Since last week’s ideas about how we use mental models to understand others, I’ve done some more reading into the subject. I came across an interesting essay (also on Ribbonfarm) called “The Essence of Peopling”. There, Sarah Perry discusses a way of viewing the self that is different from traditional modern Western views. Rather than being a single self-contained entity residing in the mind of one person, it is distributed among a society.
Each person’s self is spread out among many people, simulated in all their brains at varying levels of granularity. And each person has a different “self” for each one of the people he knows, and a different self for every social context. A teenager has a very different way of behaving, speaking and thinking around his friends from the way he behaves, speaks, and thinks around his grandparents. The self at work is different from the self at home with close friends, or in bed with a spouse. And none of these are the “true self”—rather, the self exists in all these, and in the transitions between them.
That is, your “self” is the collection of all your mental models of others’ mental models of you, a recursive compilation of what you perceive that others perceive of you. And the fact that you act differently around different people does not make you insincere. Rather, those different facets are integral to this distributed concept of self.
The reason this idea intrigues me is because of the next step Sarah takes in describing “peopling” and the effect that community ritual can have on sense of self:
Ritual allows for the communication of information that language can’t convey—hard-to-fake costly signals of commitment, dependability, harmoniousness, and cooperative intent. Most pre-modern human environments would have provided a constant flow of social information in the form of ritual as well as language. If humans are somehow calibrated to expect a constant flow of social information, then the sparseness of ritual and social participation in modern environments might trigger a cascade of rumination. On the other hand, experiencing a great deal of positive (even if quite mundane) social information might be protective against some of the modern forms of social pain that torture the meaning-heavy modern self.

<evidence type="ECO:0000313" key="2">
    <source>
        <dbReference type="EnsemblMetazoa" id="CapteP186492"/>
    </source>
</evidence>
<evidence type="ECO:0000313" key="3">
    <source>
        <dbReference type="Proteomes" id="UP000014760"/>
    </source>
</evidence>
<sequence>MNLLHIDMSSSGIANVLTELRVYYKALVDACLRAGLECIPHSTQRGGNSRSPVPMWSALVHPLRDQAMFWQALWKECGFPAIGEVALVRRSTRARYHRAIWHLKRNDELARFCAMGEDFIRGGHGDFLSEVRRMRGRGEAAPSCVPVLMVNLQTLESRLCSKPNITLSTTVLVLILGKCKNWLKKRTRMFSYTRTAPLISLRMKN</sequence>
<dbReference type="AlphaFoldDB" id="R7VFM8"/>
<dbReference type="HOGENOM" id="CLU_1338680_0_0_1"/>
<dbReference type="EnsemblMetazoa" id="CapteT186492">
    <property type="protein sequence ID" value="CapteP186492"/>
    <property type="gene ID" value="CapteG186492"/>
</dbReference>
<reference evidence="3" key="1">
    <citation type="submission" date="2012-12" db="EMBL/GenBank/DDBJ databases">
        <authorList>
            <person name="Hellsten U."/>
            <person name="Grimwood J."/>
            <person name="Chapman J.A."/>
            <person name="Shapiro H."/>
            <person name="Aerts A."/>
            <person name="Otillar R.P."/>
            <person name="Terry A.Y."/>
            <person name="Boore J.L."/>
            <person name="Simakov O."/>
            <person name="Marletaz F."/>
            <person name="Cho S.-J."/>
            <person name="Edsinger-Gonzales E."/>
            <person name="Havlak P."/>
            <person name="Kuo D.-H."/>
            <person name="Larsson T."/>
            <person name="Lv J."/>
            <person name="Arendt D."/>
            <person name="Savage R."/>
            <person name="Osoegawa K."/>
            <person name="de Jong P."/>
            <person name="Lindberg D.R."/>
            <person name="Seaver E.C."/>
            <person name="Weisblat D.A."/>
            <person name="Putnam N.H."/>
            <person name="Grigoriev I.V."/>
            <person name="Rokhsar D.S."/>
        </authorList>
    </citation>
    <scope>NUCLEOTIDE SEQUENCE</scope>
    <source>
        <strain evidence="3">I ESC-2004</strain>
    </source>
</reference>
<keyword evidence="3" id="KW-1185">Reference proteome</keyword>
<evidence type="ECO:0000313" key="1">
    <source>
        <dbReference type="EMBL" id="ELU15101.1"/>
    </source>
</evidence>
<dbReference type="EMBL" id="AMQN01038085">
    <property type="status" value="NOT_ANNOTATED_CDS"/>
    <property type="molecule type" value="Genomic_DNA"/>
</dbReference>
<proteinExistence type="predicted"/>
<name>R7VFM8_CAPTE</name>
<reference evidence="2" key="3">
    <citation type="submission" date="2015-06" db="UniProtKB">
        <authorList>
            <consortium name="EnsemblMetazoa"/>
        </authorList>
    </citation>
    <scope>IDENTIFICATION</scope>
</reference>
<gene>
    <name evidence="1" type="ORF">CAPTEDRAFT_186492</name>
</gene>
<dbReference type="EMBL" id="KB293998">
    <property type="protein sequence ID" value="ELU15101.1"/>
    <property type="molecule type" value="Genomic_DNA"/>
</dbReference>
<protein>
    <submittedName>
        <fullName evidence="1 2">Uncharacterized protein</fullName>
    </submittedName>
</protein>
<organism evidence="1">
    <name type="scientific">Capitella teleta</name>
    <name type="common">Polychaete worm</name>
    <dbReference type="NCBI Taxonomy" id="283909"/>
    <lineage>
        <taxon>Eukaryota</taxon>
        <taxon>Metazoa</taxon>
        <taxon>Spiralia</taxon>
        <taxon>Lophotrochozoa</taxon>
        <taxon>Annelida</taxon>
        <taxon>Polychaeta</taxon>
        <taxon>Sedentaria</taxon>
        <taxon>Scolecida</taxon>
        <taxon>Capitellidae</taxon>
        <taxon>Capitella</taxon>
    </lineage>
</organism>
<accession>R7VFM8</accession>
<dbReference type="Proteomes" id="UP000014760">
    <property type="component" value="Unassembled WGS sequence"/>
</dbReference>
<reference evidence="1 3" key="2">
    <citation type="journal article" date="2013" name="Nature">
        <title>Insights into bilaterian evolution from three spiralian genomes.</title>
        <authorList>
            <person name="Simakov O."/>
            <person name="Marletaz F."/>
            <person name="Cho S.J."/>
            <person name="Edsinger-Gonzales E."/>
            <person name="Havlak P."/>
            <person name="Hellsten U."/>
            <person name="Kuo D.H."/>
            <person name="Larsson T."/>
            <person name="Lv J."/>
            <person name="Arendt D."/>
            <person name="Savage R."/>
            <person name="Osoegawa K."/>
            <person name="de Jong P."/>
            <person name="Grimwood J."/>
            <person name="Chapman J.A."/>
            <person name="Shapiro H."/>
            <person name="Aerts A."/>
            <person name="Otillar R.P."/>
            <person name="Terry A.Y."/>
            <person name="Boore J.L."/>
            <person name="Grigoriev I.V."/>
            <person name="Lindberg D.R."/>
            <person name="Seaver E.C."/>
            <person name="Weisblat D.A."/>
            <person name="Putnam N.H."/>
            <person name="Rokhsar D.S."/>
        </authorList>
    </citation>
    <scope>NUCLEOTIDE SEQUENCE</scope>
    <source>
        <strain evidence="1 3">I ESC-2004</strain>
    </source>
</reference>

Modern social and architectural traditions often discourage this type of ritual and in turn may have adverse effects on identity. For example,
Perhaps many of us who identify as introverts are just especially sensitive to the ugliness and awkwardness of modern built and social environments. We might be very happy with a quiet, pleasant, constant flow of positive social information (especially if plenty of privacy were still available).
I have yet to consider all the ramifications, but this seems reasonable to me. Being introverted is less about the quantity of social interaction and more about the type of interaction that energizes or depletes me.
Sarah goes into a lot more depth in her essay than I can cover here. Go for the Bedknobs and Broomsticks reference (who else loves that movie?) and stay for the great ideas.
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What’s a social ritual you wish we would all adopt?
I look forward to hearing your thoughts!